Li’l Tiny Radios

Rusty recently wrote a comment about GMRS radios.  I thought other people might be curious about them as well so I’m copying my (brief) response here:

 

I always wondered if the ski patrol monitors any GRMS channels for emergencies.  I seem to recall that Mt. Baker’s ski patrol monitors Ch 9.11.    I know GRMS range is limited but it would provide another avenue for people to contact patrollers in case of emergency.

 

Corey Responds:

I don’t know a WHOLE lot about this (the initials are actually GMRS for General Mobile Radio Service) but I know they share some frequencies with FRS ("family") radios, though apparently can be of higher quality and cost a bit more. 

The "family" radios don’t work very well in our highly-angulated terrain.  We experimented with monitoring 9.11 a few years ago, and found it pretty ineffective, what with having to listen to kids screaming what kind of sandwich they wanted Mom to fix them for lunch and all.  Maybe people respect GMRS or 9.11 better these days–I haven’t checked.  For me, the amount of "nuisance" traffic was too distracting.

 

In any case, I like THIS plan better:  if you’re in trouble, find ANYBODY reliable on any channel, and ask them to notify Ski Patrol.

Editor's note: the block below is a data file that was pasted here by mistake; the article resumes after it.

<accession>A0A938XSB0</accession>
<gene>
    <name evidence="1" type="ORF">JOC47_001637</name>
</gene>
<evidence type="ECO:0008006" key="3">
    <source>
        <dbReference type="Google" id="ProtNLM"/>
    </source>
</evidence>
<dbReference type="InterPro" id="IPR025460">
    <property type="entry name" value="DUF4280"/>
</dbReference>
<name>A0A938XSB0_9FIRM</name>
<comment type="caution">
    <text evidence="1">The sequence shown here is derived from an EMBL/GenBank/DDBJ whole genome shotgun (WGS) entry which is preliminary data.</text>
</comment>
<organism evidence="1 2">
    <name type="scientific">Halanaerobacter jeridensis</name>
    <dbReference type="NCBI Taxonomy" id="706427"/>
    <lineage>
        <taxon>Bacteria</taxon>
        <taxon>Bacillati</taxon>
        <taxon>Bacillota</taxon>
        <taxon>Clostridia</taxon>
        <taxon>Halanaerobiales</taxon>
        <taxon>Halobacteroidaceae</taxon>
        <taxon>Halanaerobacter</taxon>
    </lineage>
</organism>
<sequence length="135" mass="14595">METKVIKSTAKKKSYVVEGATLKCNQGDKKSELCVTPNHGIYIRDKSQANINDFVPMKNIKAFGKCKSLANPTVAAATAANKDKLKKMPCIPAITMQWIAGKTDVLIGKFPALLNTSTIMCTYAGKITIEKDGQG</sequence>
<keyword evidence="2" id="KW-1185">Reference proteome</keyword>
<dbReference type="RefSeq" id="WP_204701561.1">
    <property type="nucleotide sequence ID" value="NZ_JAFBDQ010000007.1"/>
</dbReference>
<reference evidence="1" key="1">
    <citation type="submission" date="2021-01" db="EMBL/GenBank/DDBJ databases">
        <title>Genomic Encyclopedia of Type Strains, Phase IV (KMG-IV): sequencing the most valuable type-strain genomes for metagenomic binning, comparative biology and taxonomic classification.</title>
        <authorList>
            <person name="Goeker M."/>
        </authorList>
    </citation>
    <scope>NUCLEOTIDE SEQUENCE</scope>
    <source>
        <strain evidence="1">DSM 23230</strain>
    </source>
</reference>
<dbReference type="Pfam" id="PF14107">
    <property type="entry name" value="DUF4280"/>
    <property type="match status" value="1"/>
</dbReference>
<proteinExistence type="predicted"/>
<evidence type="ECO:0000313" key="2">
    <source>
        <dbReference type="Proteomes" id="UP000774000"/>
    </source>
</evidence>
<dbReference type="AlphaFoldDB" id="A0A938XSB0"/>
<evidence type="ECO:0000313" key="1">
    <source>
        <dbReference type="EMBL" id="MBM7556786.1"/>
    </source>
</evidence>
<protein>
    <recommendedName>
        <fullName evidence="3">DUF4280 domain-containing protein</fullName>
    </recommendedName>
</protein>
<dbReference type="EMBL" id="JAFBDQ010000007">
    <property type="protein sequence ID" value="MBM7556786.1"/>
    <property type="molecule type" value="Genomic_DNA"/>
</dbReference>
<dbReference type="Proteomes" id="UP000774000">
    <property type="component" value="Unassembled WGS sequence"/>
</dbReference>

Cell phones work many levels of magnitude better ’round these parts and proved invaluable in a couple of recent incidents over the ridge in Mt. Rainier National Park and over the other ridge on the east side of the Pacific Crest.  Plus, I’m told battery life and depletage (I made-up that word) are more reliable with cell phones than those little radios. 

 

Verizon transmits from BOTH Grubstake Peak and Gold Hills at Crystal Mountain.  AT&T from Grubstake Peak, and T-Mobile from either the Base Area or Gold Hills. 

Those with cell phones are encouraged to keep the Ski Patrol "Emergency Only" number, 360-663-3064, programmed in your phone, and keep it turned on if you’re separated from your companions!

 

I’ve never heard that reaching us is enough of a problem to warrant getting everyone to purchase new equipment.  But if I’m missing something, please let me know!
 

One thought on “Li’l Tiny Radios

  1. DWinston

    Your reasons for not probably placing a half-pipe and other amenities are thoughtless, considering many people want an big mountain alternative to SnoQ. Many people i’ve talked to dislike the lack of natural hits and a pipe, and travel to Baker and Stevens passing their local mountain out of “necessity.” My rider group is ranges from 27 to 45 in age, not exactly the urban park punks that you’d like to keep at a distance. Get with the program and boast ridership at crystal, without frightening the family-friendly rider base…be inclusive.
    Corey replies:
    Whatever. But please don’t be makin’ up stuff! I wouldn’t assume that any of us who live and work at Crystal prefer sketchy old guys to “urban park punks”, whatever that means.
    I think John’s point was that everyone–even people who love it downtown–may occassionally want refuge from the crowds, noise and fast pace of the City”. If you turn “the mountains” into an amusement park, you kinda lose that. Which doesn’t suggest there can never be a Park at Crystal, it’s just an explanation of why it hasn’t been a priority!

    Like

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